April 1993
Volume 34, Issue 5
Free
Articles  |   April 1993
Aclacinomycin A in the treatment of experimental proliferative vitreoretinopathy. Efficacy and toxicity in the rabbit eye.
Author Affiliations
  • U H Steinhorst
    Department of Ophthalmology, Duke University, Durham, North Carolina.
  • E P Chen
    Department of Ophthalmology, Duke University, Durham, North Carolina.
  • D L Hatchell
    Department of Ophthalmology, Duke University, Durham, North Carolina.
  • G P Samsa
    Department of Ophthalmology, Duke University, Durham, North Carolina.
  • P T Saloupis
    Department of Ophthalmology, Duke University, Durham, North Carolina.
  • J Westendorf
    Department of Ophthalmology, Duke University, Durham, North Carolina.
  • R Machemer
    Department of Ophthalmology, Duke University, Durham, North Carolina.
Investigative Ophthalmology & Visual Science April 1993, Vol.34, 1753-1760. doi:
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      U H Steinhorst, E P Chen, D L Hatchell, G P Samsa, P T Saloupis, J Westendorf, R Machemer; Aclacinomycin A in the treatment of experimental proliferative vitreoretinopathy. Efficacy and toxicity in the rabbit eye.. Invest. Ophthalmol. Vis. Sci. 1993;34(5):1753-1760.

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Abstract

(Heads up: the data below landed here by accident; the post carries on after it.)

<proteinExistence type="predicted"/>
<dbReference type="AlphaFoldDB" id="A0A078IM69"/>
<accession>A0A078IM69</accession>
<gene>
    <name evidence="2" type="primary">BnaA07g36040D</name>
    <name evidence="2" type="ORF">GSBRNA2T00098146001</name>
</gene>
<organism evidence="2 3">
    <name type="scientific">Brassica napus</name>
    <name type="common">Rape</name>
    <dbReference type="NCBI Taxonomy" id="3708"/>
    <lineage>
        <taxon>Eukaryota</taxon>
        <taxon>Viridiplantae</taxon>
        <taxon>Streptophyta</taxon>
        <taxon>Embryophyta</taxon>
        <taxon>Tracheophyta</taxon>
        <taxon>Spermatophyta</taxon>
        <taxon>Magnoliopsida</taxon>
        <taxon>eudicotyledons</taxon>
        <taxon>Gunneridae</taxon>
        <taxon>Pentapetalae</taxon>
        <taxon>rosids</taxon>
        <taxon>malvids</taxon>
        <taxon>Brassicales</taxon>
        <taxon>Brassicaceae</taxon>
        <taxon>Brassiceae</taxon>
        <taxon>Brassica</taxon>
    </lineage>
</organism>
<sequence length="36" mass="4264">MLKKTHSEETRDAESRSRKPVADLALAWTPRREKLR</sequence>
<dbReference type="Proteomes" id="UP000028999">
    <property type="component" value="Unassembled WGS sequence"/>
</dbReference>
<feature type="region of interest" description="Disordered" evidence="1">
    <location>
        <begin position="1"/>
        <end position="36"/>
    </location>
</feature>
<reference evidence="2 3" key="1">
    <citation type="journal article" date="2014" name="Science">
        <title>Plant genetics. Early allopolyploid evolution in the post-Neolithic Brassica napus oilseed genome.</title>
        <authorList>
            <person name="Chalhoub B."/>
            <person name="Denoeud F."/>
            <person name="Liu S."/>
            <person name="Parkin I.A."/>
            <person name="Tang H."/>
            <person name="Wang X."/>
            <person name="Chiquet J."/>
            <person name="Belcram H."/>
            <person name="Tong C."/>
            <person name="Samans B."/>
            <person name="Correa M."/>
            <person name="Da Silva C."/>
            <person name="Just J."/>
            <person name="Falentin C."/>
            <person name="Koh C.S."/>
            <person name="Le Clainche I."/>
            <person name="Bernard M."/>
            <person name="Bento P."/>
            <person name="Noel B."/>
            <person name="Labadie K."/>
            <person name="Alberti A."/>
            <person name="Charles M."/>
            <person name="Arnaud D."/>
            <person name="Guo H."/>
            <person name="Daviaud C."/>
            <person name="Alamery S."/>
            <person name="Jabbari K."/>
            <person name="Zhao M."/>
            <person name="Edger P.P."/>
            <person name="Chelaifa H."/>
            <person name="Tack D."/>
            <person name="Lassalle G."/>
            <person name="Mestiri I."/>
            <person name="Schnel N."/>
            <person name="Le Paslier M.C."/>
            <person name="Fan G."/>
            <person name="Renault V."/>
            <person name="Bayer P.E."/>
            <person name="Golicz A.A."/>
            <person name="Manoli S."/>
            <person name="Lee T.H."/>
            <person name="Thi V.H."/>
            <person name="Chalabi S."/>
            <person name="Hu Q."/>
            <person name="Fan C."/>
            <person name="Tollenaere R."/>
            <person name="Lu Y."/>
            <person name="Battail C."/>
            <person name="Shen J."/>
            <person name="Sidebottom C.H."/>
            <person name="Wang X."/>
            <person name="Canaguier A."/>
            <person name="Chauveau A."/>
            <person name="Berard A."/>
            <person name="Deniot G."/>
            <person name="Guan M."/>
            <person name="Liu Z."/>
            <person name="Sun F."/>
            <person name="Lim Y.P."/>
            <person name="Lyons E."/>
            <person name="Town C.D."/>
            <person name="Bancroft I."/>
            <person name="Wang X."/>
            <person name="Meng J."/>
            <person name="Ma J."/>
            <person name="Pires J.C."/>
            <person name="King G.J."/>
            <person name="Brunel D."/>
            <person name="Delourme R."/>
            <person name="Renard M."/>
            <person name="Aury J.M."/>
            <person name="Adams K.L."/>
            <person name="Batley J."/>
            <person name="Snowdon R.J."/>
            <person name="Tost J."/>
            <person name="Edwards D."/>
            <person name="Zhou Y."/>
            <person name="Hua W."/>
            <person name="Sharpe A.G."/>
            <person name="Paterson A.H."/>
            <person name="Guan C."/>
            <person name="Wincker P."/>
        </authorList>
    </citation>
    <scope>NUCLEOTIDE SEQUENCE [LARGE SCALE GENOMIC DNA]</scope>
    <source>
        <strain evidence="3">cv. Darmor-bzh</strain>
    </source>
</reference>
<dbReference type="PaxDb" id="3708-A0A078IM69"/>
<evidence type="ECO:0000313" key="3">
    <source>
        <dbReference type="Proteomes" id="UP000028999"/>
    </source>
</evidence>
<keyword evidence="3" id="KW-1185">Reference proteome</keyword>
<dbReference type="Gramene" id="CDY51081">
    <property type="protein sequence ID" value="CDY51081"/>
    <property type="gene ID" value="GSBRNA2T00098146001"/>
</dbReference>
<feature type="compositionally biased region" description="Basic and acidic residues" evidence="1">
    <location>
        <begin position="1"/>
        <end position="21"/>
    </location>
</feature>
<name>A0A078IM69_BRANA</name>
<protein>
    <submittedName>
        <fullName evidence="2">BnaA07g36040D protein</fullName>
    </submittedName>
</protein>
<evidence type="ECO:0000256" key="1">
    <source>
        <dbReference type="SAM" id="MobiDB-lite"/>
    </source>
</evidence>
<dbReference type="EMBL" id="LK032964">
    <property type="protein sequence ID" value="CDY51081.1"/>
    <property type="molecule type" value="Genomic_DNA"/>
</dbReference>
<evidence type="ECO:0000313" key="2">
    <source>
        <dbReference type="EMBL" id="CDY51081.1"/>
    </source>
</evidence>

PURPOSE: Aclacinomycin A is an oligosaccharide anthracycline that, by contrast with daunomycin, lacks carcinogenicity. The authors evaluated the efficacy of aclacinomycin A in prevention of experimental proliferative vitreoretinopathy (PVR) and its toxicity on the rabbit retina. METHODS: Dutch-belted rabbit were used to create a model for traction retinal detachment. Seven to 10 days after vitreous gas compression, 25,000 homologous fibroblasts were injected into the vitreous cavity. Subsequently, the eyes received either sham injections or doses of 6, 30, or 60 nmol of aclacinomycin A, respectively. The fundus findings were documented on days 7, 14, and 28 after the fibroblast injection. The toxicity studies were conducted according to the same protocol as was used for the efficacy evaluation but without the fibroblast injection. Simultaneous electroretinograms were recorded on days 0, 3, 7, and 14 from the right eyes that were injected with 30 or 60 nmol of aclacinomycin A and the left eyes that were sham injected. Morphologic studies were conducted on the eyes enucleated on days 3, 7, and 14 after drug exposure. RESULTS: Intraocular administration of 30 nmol of aclacinomycin A on day 2 after fibroblast injection resulted in a detachment rate of 37.5% (controls, 100%; P < 0.01, by Fisher's exact test). Administration of 60 nmol of aclacinomycin A 3 days after fibroblast injection resulted in a detachment rate of 26.7% (controls, 100%; P < 0.0001). Six nanomoles of aclacinomycin A 3 days after fibroblast injection had no effect. No electroretinogram changes were present in eyes treated with 30 nmol of aclacinomycin A. Such recordings from eyes exposed to 60 nmol of aclacinomycin A demonstrated decreased a- and b-waves on day 3; these completely recovered by day 7. Morphologic studies of these eyes revealed no damage to the retina. CONCLUSIONS: These results suggest that aclacinomycin A should be considered an alternative to daunomycin for treatment of human PVR because, in addition to its lack of carcinogenicity, it shows good efficacy and causes less retinal toxicity.

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